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Paperback Building Houses out of Chicken Legs: Black Women, Food, and Power Book

ISBN: 080785686X

ISBN13: 9780807856864

Building Houses out of Chicken Legs: Black Women, Food, and Power

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Format: Paperback

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Book Overview

Chicken--both the bird and the food--has played multiple roles in the lives of African American women from the slavery era to the present. It has provided food and a source of income for their families, shaped a distinctive culture, and helped women define and exert themselves in racist and hostile environments. Psyche A. Williams-Forson examines the complexity of black women's legacies using food as a form of cultural work. While acknowledging the...

Customer Reviews

2 ratings

Brilliantly written book!

I highly suggest this read to ANYONE interested in understanding how gender, race, and food are integral to understanding and debunking the stereotype about black people and "their 'natural' propensity to want chicken." It is very rare that food studies books even look at how racism impacts one's relationship to and with food. I am glad that Dr. Williams-Forson wrote this book! I could not put this book down. This woman is brilliant. She was able to turn a dissertation into a book that is easy and fun to read (which can be a challenge for most dissertations in which the authors want to turn into a book). Her analysis of the movie Soul Food was something I have thought about all the time, but wondered why no one ever brought it up. Basically, she is asking why the health problems of Big Mama are NEVER linked to the type of Soul Food that she eats all the time. If you are a fan of MacArthur Genius, Kara Walker, you will enjoy Williams-Forson's critique of how chicken is depicted in Walker's art work. I await for her to come out with more books!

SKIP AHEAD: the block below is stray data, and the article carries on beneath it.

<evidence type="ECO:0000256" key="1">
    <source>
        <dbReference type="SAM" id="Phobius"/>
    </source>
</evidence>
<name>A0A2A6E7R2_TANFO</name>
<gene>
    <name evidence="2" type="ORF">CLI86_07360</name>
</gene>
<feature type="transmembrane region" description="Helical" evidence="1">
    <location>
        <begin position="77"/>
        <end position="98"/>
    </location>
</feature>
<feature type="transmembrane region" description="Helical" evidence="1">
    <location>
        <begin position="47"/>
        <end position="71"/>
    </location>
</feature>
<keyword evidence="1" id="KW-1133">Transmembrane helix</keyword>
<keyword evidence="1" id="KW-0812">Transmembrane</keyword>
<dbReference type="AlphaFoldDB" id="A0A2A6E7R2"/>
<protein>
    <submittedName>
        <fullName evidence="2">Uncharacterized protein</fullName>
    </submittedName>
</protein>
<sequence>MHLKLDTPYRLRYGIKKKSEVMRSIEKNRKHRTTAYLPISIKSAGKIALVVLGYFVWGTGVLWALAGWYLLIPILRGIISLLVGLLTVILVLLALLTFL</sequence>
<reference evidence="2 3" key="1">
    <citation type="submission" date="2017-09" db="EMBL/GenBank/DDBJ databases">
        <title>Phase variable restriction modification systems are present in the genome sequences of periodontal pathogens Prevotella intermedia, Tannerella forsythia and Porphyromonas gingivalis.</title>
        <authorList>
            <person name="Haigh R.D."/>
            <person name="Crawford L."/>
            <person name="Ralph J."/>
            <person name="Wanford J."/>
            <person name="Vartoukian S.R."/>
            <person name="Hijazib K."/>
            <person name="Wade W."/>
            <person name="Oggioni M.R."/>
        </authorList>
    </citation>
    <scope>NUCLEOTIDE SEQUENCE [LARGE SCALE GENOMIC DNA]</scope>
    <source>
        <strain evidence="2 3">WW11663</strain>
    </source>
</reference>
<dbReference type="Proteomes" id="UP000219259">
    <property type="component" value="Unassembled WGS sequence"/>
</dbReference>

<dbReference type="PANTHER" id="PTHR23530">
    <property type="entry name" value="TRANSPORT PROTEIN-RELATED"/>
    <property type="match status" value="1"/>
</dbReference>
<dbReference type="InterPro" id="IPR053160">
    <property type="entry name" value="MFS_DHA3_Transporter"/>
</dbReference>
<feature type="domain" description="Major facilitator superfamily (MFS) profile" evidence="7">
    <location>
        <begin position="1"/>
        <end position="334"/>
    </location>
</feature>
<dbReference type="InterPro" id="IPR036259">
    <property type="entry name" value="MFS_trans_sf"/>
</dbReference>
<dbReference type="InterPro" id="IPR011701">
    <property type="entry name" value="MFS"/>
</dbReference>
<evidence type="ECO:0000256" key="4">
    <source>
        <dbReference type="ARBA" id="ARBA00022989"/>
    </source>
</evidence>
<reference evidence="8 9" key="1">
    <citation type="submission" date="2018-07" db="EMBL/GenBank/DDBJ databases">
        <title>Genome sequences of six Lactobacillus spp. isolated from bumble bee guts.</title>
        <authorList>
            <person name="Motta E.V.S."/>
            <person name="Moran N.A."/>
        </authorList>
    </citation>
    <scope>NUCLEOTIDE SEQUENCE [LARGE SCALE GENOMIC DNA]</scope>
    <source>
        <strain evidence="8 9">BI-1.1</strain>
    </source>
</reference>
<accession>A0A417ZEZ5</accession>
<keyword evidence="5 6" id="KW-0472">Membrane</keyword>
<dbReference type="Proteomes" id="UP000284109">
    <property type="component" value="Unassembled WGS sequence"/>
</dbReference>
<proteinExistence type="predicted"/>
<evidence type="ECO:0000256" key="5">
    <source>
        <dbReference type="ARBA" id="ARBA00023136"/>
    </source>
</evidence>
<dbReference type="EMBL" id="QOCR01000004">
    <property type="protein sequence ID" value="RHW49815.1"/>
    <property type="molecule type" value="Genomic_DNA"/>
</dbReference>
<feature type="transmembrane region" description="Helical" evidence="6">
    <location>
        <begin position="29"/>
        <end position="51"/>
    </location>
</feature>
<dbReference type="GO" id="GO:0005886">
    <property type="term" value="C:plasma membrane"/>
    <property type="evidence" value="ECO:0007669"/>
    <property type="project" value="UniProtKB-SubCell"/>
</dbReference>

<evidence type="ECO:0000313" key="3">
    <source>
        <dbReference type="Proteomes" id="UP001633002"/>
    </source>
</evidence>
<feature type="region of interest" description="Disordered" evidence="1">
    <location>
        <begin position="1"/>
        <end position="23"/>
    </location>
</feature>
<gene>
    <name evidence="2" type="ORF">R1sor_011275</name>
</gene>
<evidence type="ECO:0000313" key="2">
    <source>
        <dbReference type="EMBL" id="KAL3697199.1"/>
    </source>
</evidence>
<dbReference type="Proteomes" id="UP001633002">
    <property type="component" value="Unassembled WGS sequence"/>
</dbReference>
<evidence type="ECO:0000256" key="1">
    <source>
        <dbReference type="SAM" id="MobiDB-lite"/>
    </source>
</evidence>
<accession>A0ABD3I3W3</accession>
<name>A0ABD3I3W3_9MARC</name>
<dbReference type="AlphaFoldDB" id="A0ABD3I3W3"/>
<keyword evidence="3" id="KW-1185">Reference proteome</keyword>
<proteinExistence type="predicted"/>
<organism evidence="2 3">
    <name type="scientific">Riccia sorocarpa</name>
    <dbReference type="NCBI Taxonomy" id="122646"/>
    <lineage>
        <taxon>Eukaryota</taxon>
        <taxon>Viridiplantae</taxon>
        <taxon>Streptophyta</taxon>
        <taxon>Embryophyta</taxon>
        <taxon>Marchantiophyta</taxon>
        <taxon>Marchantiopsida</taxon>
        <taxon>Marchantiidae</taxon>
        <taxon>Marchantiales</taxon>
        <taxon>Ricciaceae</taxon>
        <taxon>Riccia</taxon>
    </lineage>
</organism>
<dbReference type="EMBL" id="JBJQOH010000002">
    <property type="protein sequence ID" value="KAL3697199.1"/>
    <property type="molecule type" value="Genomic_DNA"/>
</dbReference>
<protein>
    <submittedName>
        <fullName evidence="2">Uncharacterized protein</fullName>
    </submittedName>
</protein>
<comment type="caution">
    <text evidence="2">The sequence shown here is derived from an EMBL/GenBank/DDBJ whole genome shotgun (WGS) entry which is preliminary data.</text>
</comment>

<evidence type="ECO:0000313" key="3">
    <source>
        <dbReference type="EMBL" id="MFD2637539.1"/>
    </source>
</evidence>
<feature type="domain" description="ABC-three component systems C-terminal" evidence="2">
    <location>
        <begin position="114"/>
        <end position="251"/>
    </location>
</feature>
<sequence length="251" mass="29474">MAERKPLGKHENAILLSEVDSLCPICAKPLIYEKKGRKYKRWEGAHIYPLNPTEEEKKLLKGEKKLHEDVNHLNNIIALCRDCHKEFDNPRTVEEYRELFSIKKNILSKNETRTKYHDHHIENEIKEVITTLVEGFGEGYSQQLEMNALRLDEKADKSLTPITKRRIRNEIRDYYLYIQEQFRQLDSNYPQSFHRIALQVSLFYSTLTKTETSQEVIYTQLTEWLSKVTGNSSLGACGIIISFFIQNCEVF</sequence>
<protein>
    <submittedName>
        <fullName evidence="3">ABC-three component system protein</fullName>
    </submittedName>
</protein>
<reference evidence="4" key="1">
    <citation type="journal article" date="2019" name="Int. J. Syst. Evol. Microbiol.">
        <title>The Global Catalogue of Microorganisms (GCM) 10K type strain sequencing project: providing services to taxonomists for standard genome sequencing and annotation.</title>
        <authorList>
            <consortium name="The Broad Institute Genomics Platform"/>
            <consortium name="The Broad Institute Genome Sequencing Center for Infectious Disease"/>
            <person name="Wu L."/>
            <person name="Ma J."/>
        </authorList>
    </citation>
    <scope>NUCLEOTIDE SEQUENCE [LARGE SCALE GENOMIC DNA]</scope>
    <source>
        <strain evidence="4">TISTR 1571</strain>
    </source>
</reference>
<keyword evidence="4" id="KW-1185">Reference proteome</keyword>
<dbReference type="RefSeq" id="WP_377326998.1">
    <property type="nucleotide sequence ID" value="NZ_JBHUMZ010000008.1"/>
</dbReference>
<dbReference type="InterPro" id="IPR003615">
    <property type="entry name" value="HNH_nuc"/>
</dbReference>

An original and groundbreaking study

I am truly surprised that nobody else has submitted a review of this book! It certainly deserves to be widely read as an original contribution to African-American studies, to food studies in general, to cultural studies, and most importantly, by anyone who wants to understand how sterotyping works as part of the process of oppression. I also learned a great deal about what 'signifying' means, and how it can be used as an analytical tool. This is not a perfect book. Sometimes I found it moved to quickly from the general to the specific and vice versa. But Williams-Forson has taken a really tough topic - the way Chicken has been attached to African American women, and she treats it with sensitivity, creativity, wit and an eclectic set of tools from literature, social science and history. In the process she gets to the heart of how stereotypes cut in a lot of different directions; they reveal weaknesses and strengths, solidarities and divisions. She is not interested in passive victimology, nor does she ignore the violence and pain of slavery and prejudice. The result is a book which really does teach you something new about the Black experience. It is the opening, I hope, of a new generation of black history which shakes off some of the old narratives which have served their purposes, and gets into really complex terrain. I look forward to more complex counterpoint with the work being done in the Caribbean and on the Black experience elsewhere in the Americas. I will certainly be using this book in the classroom, and I hope it gets the broader readership it deserves!
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